• stir up a hornet’s nest The idiom "stir up a hornet's nest" means to inadvertently cause a great deal of trouble, conflict, or anger by interfering or meddling in a situation. It refers to the act of disturbing a nest of hornets, which can result in aggressive and harmful consequences.
  • cuckoo in the nest The idiom "cuckoo in the nest" refers to a person or thing that doesn't belong, usually in a family or a group. It implies someone or something that is out of place or doesn't fit in with the rest.
  • empty nest The idiom "empty nest" refers to a stage in life when children have grown up and left home, leaving their parents with an empty house or living space. It symbolizes the feeling of sadness, nostalgia, or adjustment that parents may experience as they face an "empty nest" without their children.
  • the empty nest The idiom "the empty nest" refers to a situation where children have grown up and moved out of their parents' home, leaving the parents with an empty house or living space. It often symbolizes the transitions and emotions experienced by parents when their children become independent and leave home.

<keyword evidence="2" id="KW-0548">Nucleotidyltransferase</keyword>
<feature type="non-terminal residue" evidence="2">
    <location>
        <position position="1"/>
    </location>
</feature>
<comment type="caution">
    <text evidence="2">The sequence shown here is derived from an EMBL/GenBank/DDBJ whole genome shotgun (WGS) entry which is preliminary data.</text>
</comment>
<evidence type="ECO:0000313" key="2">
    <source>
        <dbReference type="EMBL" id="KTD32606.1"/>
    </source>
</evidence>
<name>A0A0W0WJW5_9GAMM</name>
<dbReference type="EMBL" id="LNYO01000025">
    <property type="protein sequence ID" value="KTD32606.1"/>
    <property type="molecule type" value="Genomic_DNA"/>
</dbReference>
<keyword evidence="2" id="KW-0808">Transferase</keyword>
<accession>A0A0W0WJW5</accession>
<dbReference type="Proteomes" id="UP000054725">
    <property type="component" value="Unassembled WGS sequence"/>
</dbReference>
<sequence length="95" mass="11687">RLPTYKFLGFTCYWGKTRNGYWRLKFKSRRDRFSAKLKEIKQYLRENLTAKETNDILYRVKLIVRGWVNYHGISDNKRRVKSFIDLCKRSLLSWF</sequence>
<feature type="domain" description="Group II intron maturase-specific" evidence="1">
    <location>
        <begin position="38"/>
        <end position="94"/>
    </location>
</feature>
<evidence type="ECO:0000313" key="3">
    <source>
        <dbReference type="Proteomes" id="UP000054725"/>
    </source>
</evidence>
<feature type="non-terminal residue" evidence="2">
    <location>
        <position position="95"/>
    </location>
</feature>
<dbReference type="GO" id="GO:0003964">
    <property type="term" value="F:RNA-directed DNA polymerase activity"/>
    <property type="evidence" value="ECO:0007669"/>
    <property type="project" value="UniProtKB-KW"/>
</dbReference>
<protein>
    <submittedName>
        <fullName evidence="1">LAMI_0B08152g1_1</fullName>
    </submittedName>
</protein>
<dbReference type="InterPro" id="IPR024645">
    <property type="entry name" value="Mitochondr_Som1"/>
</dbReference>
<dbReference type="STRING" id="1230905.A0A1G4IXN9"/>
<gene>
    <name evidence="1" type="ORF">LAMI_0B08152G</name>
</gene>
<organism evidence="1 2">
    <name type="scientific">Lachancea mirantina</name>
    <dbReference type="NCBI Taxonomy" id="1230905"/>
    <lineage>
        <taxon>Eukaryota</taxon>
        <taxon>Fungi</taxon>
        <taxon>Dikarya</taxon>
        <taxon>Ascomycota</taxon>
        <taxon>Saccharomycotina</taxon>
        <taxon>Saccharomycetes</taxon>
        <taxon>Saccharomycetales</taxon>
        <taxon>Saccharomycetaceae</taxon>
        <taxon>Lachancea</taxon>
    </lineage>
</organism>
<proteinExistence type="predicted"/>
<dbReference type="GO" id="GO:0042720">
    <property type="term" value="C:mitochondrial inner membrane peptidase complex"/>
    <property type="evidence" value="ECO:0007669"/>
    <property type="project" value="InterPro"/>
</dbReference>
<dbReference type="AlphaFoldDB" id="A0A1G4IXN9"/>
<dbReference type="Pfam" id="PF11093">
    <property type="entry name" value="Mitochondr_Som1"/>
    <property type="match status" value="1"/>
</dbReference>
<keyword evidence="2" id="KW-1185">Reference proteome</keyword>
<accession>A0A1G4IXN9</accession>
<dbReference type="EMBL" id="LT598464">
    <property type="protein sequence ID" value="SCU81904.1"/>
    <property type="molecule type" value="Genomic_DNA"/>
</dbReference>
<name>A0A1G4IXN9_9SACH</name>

• feather nest The idiom "feather nest" typically refers to a comfortable and luxurious living situation or a financial arrangement that provides wealth and comfort without requiring much effort or work. It often implies a situation where someone is enjoying the benefits or rewards of someone else's hard work or financial success.
  • feather your nest The idiom "feather your nest" means to engage in activities or actions that increase one's wealth, prosperity, or personal comfort, typically through self-serving or dishonest means. It implies the act of accumulating resources or advantages for one's personal benefit, often at the expense of others.
  • foul one's nest To "foul one's nest" means to act in a way that harms oneself or damages one's own interests or reputation. It refers to engaging in behavior that ultimately brings negative consequences or erodes one's own foundation or comfort.
  • foul your own nest The idiom "foul your own nest" means to engage in behavior that harms oneself or one's own reputation, interests, or environment. It refers to the act of causing damage, distress, or negativity within one's own personal or professional life.
  • hornet's nest The idiom "hornet's nest" refers to a situation or issue that is extremely difficult, controversial, or dangerous, and can potentially cause trouble or provoke strong reactions from people involved. It implies that meddling or interfering in such a situation can result in a swarm of negative consequences.